Same-Sex Marriages and Gay-Wedding Etiquette
Partnering up: Same-sex couples looking to tie the knot have a smorgasbord of Valley options
Stephen Hengst and Patrick Decker, founders of biggayhudsonvalley.com, present last fall’s first annual Hudson Valley Gay and Lesbian Wedding Showcase
As everyone knows, history was made in New York State when same-sex marriage became legal on July 24, 2011. What you might not know is that — unlike some other states — the Marriage Equality Act doesn’t have a residency restriction. This means that the Valley likely will be the prime destination for many commitment and wedding celebrations. And a number of Hudson Valley businesses are making it a point to advertise their services to gay couples, thereby helping to minimize those pre-wedding jitters.
Check out www.biggayhudsonvalley.com — the brainchild of married couple Stephen Hengst and Patrick Decker — which lists information on gay-friendly officiants, venues, jewelers, legal experts, party planners, and all things wonderful for a big (or small) same-sex union in the Valley. The site also played host to the first Hudson Valley Gay and Lesbian Wedding Showcase last September, which featured more than 40 vendors. In his experience, Hengst has found that Valley businesses are open to offering their services for same-sex weddings, but advises, “If you’re not sure, ask. People need to be comfortable with who they’re working with.” In terms of wedding gifts, Hengst says that some couples add their names to a registry; when he and Decker wed, some of their guests chose to make contributions to Marriage Equality New York (www.meny.us) or the Human Rights Campaign (www.hrc.org), which was “a nice gesture.”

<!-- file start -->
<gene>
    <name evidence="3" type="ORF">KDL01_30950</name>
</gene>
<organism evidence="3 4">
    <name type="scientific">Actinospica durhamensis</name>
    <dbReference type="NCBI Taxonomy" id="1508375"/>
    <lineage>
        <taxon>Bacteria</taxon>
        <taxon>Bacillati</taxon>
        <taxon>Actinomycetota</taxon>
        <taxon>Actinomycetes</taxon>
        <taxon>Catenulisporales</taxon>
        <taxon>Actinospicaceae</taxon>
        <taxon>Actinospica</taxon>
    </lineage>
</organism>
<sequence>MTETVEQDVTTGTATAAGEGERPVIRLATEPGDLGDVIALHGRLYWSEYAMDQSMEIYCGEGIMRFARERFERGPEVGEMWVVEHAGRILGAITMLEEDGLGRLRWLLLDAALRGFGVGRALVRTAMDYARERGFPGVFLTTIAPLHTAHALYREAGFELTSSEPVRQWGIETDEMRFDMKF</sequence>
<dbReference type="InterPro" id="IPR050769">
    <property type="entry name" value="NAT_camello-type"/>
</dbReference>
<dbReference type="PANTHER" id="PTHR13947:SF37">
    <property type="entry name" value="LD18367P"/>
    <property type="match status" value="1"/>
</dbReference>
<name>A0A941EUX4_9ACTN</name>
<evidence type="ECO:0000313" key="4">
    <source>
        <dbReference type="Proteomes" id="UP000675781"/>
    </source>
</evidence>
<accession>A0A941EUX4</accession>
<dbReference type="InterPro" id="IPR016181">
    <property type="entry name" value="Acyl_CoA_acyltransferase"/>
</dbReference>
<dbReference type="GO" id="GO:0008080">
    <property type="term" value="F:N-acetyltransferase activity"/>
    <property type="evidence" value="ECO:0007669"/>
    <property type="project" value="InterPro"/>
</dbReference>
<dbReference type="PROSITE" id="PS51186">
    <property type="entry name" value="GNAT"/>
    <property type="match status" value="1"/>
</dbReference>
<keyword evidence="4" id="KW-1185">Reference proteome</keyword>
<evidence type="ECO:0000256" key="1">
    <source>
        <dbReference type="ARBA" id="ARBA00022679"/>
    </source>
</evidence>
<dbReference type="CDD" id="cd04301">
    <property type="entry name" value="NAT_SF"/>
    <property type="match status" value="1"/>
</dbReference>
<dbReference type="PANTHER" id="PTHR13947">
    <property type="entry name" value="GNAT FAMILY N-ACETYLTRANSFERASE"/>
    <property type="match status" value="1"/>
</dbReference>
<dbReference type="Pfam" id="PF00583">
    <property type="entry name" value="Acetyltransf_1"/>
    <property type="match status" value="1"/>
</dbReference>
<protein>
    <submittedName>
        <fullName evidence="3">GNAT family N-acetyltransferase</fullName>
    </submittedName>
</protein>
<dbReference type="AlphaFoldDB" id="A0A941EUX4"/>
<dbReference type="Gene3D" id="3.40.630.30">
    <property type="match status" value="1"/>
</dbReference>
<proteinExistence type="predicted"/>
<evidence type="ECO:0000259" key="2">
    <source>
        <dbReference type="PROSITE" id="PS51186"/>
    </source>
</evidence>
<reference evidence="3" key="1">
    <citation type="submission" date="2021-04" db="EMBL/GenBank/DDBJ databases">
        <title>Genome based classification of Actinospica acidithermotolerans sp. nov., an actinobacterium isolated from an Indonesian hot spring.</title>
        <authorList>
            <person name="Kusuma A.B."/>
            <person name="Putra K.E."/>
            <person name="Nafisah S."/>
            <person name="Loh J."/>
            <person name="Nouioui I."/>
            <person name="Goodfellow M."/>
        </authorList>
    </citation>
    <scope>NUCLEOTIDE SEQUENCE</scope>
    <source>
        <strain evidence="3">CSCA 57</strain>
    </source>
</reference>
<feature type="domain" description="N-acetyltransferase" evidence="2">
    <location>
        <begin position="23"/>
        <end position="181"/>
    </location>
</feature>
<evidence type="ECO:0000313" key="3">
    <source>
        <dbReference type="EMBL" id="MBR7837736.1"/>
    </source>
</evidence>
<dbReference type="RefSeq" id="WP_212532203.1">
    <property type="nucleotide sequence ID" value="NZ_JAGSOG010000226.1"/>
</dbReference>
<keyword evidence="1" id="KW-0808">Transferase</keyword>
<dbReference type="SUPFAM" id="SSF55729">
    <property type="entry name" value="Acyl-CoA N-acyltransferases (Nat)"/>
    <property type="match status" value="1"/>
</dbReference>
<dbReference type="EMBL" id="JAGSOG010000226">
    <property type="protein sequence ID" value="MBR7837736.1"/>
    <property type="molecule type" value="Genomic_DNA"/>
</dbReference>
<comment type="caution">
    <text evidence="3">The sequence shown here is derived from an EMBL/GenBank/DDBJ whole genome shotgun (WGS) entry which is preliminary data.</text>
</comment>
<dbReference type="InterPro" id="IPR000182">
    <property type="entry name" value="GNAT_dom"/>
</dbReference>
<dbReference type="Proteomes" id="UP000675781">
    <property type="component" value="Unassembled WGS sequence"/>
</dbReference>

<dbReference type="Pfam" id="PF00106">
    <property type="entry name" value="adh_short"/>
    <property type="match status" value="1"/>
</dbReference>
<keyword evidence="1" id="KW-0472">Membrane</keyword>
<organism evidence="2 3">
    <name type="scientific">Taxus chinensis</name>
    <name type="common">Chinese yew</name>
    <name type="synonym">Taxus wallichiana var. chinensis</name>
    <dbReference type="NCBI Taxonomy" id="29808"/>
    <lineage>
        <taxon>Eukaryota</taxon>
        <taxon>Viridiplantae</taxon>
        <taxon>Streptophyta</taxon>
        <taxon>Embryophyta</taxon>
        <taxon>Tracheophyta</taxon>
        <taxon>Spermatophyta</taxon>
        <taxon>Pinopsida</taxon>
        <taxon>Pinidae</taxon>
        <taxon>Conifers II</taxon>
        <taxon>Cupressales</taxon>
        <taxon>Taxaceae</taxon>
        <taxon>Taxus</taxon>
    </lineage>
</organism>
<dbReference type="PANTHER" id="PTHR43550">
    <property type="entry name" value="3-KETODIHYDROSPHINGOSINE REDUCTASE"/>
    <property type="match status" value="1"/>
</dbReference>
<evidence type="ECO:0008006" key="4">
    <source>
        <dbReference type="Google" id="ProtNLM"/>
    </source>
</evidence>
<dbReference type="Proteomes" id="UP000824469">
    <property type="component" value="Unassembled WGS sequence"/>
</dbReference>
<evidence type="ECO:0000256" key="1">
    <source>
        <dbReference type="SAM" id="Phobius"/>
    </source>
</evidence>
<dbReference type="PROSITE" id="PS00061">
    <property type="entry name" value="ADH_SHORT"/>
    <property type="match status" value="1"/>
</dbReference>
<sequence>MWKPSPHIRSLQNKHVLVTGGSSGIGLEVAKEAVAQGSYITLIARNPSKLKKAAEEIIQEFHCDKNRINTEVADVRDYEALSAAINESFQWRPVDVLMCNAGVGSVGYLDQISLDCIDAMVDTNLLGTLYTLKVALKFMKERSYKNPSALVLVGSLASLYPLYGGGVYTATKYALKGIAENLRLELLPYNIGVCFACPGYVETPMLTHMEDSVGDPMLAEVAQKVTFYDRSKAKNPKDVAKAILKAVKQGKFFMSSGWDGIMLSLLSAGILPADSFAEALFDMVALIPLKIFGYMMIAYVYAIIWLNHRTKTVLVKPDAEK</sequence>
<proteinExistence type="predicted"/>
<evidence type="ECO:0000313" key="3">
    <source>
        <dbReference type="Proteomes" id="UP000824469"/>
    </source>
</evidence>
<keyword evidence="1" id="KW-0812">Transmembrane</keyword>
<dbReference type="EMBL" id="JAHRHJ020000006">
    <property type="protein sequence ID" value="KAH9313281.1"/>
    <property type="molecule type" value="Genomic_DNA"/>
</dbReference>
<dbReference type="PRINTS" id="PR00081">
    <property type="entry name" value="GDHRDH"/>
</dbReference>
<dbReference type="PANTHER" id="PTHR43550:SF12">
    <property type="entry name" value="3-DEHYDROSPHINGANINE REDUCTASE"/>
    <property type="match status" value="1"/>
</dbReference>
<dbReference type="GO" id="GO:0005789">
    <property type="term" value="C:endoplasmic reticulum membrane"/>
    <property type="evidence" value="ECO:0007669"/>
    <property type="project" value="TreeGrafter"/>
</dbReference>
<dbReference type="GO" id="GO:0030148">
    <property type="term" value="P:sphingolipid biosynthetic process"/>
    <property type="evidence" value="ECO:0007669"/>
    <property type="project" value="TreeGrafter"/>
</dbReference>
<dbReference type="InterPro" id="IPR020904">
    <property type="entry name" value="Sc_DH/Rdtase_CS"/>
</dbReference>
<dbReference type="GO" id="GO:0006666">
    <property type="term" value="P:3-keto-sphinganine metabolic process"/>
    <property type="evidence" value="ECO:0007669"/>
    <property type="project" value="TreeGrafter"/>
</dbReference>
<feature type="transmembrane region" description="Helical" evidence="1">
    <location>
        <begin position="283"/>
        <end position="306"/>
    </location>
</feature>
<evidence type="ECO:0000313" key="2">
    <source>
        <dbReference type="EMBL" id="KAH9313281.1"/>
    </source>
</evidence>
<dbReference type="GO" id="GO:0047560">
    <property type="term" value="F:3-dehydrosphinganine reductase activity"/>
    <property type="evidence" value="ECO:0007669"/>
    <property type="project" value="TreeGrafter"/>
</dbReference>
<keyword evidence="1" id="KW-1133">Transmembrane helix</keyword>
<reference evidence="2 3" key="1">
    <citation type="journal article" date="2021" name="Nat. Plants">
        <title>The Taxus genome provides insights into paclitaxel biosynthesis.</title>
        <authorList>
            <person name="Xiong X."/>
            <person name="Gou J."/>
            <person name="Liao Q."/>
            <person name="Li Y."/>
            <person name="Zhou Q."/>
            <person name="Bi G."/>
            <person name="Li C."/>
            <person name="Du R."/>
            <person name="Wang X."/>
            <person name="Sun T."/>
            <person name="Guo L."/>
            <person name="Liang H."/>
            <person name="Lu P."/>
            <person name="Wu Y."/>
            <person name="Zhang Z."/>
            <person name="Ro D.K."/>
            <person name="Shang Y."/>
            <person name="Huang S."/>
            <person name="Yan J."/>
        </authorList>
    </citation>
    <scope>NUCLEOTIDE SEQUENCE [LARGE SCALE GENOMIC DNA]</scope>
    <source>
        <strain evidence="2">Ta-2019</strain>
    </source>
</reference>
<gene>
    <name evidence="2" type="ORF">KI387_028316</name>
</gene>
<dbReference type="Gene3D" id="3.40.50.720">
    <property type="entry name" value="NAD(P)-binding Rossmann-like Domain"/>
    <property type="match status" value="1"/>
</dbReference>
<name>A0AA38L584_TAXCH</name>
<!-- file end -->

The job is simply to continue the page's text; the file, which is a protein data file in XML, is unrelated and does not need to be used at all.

Senator Steve Saland — whose support has been instrumental in passing New York’s Marriage Equality Act — speaks at the first Hudson Valley Gay and Lesbian Wedding Showcase
Another resource, www.rainbowweddingnetwork.com, provides national and local LGBT-friendly wedding resources. Listings are categorized in a timeline fashion, beginning with “Prior to the Event” (engagement parties, consultants, wedding packages) through the ceremony (sites and officiants), the reception (bands, DJs, and caterers), and the honeymoon (travel services and vacations).
Also, Steven Petrow’s Complete Gay & Lesbian Manners (Workman Publishing, $17.95) includes a no-nonsense chapter on same-sex unions that gives advice on everything from who pays for the rings to what to wear at the ceremony. Petrow’s “straight talk” sidebars answer questions that friends and family might have on gay wedding etiquette.